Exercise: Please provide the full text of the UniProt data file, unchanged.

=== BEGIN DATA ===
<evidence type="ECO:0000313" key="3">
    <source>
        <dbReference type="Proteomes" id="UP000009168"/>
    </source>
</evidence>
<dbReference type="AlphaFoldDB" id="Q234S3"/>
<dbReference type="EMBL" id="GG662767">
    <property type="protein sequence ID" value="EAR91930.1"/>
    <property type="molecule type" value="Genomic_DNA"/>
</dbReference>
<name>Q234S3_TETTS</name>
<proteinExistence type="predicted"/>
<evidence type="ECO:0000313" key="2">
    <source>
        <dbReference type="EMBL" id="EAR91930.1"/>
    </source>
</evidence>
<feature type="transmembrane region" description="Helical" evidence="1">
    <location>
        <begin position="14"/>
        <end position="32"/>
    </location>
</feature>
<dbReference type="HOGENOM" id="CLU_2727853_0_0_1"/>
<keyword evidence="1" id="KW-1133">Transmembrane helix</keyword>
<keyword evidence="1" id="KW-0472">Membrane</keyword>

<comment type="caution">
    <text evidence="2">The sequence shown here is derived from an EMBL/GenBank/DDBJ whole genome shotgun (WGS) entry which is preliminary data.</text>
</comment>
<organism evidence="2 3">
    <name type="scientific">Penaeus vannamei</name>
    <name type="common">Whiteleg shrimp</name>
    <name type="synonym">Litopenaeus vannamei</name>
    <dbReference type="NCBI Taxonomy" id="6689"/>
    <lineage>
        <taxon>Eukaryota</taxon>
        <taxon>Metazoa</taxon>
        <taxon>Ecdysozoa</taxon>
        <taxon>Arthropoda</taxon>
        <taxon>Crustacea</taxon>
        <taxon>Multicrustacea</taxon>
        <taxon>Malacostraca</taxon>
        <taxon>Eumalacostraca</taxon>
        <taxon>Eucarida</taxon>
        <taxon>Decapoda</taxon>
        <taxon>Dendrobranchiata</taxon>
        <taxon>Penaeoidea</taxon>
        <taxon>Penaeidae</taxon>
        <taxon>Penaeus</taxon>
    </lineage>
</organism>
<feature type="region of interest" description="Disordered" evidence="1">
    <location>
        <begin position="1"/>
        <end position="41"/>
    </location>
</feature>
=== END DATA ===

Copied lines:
<evidence type="ECO:0000313" key="3">
    <source>
        <dbReference type="Proteomes" id="UP000009168"/>
    </source>
</evidence>
<dbReference type="AlphaFoldDB" id="Q234S3"/>
<dbReference type="EMBL" id="GG662767">
    <property type="protein sequence ID" value="EAR91930.1"/>
    <property type="molecule type" value="Genomic_DNA"/>
</dbReference>
<name>Q234S3_TETTS</name>
<proteinExistence type="predicted"/>
<evidence type="ECO:0000313" key="2">
    <source>
        <dbReference type="EMBL" id="EAR91930.1"/>
    </source>
</evidence>
<feature type="transmembrane region" description="Helical" evidence="1">
    <location>
        <begin position="14"/>
        <end position="32"/>
    </location>
</feature>
<dbReference type="HOGENOM" id="CLU_2727853_0_0_1"/>
<keyword evidence="1" id="KW-1133">Transmembrane helix</keyword>
<keyword evidence="1" id="KW-0472">Membrane</keyword>

<comment type="caution">
    <text evidence="2">The sequence shown here is derived from an EMBL/GenBank/DDBJ whole genome shotgun (WGS) entry which is preliminary data.</text>
</comment>
<organism evidence="2 3">
    <name type="scientific">Penaeus vannamei</name>
    <name type="common">Whiteleg shrimp</name>
    <name type="synonym">Litopenaeus vannamei</name>
    <dbReference type="NCBI Taxonomy" id="6689"/>
    <lineage>
        <taxon>Eukaryota</taxon>
        <taxon>Metazoa</taxon>
        <taxon>Ecdysozoa</taxon>
        <taxon>Arthropoda</taxon>
        <taxon>Crustacea</taxon>
        <taxon>Multicrustacea</taxon>
        <taxon>Malacostraca</taxon>
        <taxon>Eumalacostraca</taxon>
        <taxon>Eucarida</taxon>
        <taxon>Decapoda</taxon>
        <taxon>Dendrobranchiata</taxon>
        <taxon>Penaeoidea</taxon>
        <taxon>Penaeidae</taxon>
        <taxon>Penaeus</taxon>
    </lineage>
</organism>
<feature type="region of interest" description="Disordered" evidence="1">
    <location>
        <begin position="1"/>
        <end position="41"/>
    </location>
</feature>